well its hard to have high hopes for that country with the way things are going!!!our main problem is CORRUPTION!!!!!!those in power are greedy!!!they want it all for themselves...send their kids to the best schools,buy the nicest cars and flaunt the money and people still respect them!!!...i love the country my heart is there...armed robbers have shown me pepper!!police sef!!!maybe if the corrupt leaders were providing jobs to get those hoodlums of the street,taking care of the police and their family by paying them well...wo i dont know...9ja na prayer!!!

  1. TheAfroBeat said...:

    OUR RESILIENCE AND RESOURCEFULNESS. It is ingrained in most of us, whether we grew up there or not, by coming in continuous contact with a nigerian "from the source" for even a short period of time, you catch the bug. You can't sit around waiting for life to happen and things to be handed to you on a silver plate - you get on with it. And that's what makes me love Nigerians.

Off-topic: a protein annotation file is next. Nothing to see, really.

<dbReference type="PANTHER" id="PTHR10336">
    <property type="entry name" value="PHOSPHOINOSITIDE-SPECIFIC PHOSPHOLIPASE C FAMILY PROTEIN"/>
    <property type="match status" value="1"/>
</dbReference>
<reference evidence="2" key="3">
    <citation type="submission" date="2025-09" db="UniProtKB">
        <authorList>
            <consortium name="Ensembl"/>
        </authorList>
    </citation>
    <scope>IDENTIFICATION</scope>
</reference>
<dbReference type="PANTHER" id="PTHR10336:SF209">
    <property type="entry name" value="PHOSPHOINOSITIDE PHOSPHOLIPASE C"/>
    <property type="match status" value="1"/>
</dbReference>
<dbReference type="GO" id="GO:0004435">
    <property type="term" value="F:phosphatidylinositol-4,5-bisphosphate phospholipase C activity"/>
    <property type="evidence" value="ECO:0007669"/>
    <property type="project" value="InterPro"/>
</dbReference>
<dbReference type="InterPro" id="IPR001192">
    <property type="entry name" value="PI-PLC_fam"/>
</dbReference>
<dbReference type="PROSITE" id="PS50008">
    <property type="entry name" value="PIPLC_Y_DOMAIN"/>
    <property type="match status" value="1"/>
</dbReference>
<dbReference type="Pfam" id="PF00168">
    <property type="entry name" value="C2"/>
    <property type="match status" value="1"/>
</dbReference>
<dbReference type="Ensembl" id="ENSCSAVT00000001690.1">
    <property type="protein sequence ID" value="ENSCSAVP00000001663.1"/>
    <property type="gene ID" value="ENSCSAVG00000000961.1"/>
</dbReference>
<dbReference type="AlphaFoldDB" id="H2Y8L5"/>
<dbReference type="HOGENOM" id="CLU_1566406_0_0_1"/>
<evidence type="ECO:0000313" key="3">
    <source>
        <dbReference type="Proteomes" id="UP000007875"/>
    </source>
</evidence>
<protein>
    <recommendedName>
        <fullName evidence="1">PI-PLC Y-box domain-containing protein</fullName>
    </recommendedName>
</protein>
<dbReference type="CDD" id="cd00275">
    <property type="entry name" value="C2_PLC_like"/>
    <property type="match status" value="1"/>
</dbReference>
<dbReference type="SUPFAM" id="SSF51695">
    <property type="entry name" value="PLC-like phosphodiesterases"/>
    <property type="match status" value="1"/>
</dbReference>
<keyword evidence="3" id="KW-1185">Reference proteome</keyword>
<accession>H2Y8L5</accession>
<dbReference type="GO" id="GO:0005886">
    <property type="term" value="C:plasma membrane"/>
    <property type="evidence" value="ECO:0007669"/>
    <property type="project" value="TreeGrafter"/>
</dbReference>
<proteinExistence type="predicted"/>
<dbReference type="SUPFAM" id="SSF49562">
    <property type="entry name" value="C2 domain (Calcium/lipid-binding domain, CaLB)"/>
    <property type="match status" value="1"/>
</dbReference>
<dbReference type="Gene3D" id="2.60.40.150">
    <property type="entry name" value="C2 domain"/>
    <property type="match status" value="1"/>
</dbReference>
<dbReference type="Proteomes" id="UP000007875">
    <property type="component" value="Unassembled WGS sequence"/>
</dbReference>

As for loving Nigeria itself, i know no other home. No matter where i roam, all roads lead back to the motherland.

    Nna, don't tire over those who have been rubbed the wrong way by Nigeria(ns), everyone has their reason, and we can't always convince pp otherwise.

    How've you been? Howz school? Any summer trip to Naija planned?

  1. shei you don return o!!!...and with fiyah!!!...na serious question you dey ask o!!!...

    ...first things first, no country is without its faults and problems...i don't expect any country to be without some inadequacies/shortcomings...although naija should be much further along, the potential for what it could, should and will be excites and inspires me...i want to be a part of that...i am destined to be a part of that...